So how much is an assisted social media conversion worth as compared to a last interaction conversion? Restated, what percentage of your social media efforts contribute to a non-social media last interaction conversion? Same question for a banner ad, email, or a paid search ad that contributed to a conversion. Hard to say. If your social media activity is estimated to be high (or a Klout score of over 50 if you pay attention to such things), then use 25% as a best estimate. If social media activity is moderate (Klout 30-49) then use 15%. Below that use 10%. Based on your individual overall social media activity, feel free to adjust the figures, but above is what I use to measure social media (and other digital media) attribution.

Now back to analytics and getting ready to measure social media ROI for lead generation. Let’s go through an exercise- just an example:

Social media costs

  • Facebook ads: $1,000
  • LinkedIn ads: $500
  • Social Media Platform tools: $2,000
  • 4 blog posts: $2,000
  • 1 video: $1,000
  • 1 webinar: $1,000

Total: $7,500

Lead/Conversion Metrics

  • 2,000 landing page visits due to social media (last interaction)
  • Last interaction conversions: 600
  • Social media assisted conversions: 200
  • Average sale value (include lifetime value): $4,000
  • Pipeline conversion rates: a. lead conversion to marketing qualified lead – b. marketing qualified lead to sales accepted lead- c. sales accepted lead to sales opportunity (example- 600 conversions x 25% x 75% x 25%)= 28 sales opportunities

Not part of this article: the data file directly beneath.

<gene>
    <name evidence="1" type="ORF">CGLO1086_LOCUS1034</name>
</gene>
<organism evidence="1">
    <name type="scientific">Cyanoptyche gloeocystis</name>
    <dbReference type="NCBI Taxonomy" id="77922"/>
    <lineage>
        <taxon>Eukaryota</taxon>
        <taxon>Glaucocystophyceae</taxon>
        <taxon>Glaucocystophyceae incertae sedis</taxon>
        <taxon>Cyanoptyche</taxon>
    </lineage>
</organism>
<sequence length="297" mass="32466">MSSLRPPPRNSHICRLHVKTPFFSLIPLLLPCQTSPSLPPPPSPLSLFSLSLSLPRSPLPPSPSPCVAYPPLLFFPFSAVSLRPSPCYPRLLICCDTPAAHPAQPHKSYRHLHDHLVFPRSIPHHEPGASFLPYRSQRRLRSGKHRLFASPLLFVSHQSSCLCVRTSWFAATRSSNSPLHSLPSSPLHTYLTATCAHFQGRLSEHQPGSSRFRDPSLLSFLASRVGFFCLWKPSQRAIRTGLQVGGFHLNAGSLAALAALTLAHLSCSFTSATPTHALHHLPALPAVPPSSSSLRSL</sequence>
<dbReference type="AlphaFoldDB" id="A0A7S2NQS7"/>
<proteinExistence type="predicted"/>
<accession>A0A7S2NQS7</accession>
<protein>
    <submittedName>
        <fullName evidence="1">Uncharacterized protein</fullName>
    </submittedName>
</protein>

• Closing rate: 25%
  • Sales: 7
  • Last interaction revenue: $28,000
  • Assisted conversion revenue (assume 25% conversion value per above): 8 additional sales opportunities (using pipeline conversion rates) that social media contributed to, 2 sales, worth $2,000 (or $4,000 per sale x 2 sales x 25% social media estimated value contribution)

Total Estimated Revenue from Social: $30,000

ROI Calculation

  • Revenue minus social media cost/ social media cost, or, 300% Positive ROI

The value of a conversion

Working backward based on the above, the value of a last interaction conversion is $46. ($28,000 divided by 600 conversions). The value of an assisted conversion is $10 ($2,000 divided by 200).

Caveat: For the above exercise I did not include margins or customer expenses when calculating ASV. Feel free to adjust when doing your own calculatons.

So now we have measures to present to the C-Suite at B2B firms who prefer to analyze their business with metrics such as leads and ROI. But in reality, social media contributes much more: branding, SEO, customer service, lead nurturing, and relationship building. Don’t get hung up on ROI unless you must; but continue to understand the value of the power of social media to your business long-term.

How do you calculate the ROI of your marketing efforts?

Republished with author's permission from original post.

Paul Mosenson
Owner of NuSpark Marketing Helps B2B and B2C companies market themselves through integrated tactics, (traditional advertising, internet advertising, SEO, social media), conversions, and sales through lead nurturing/marketing automation.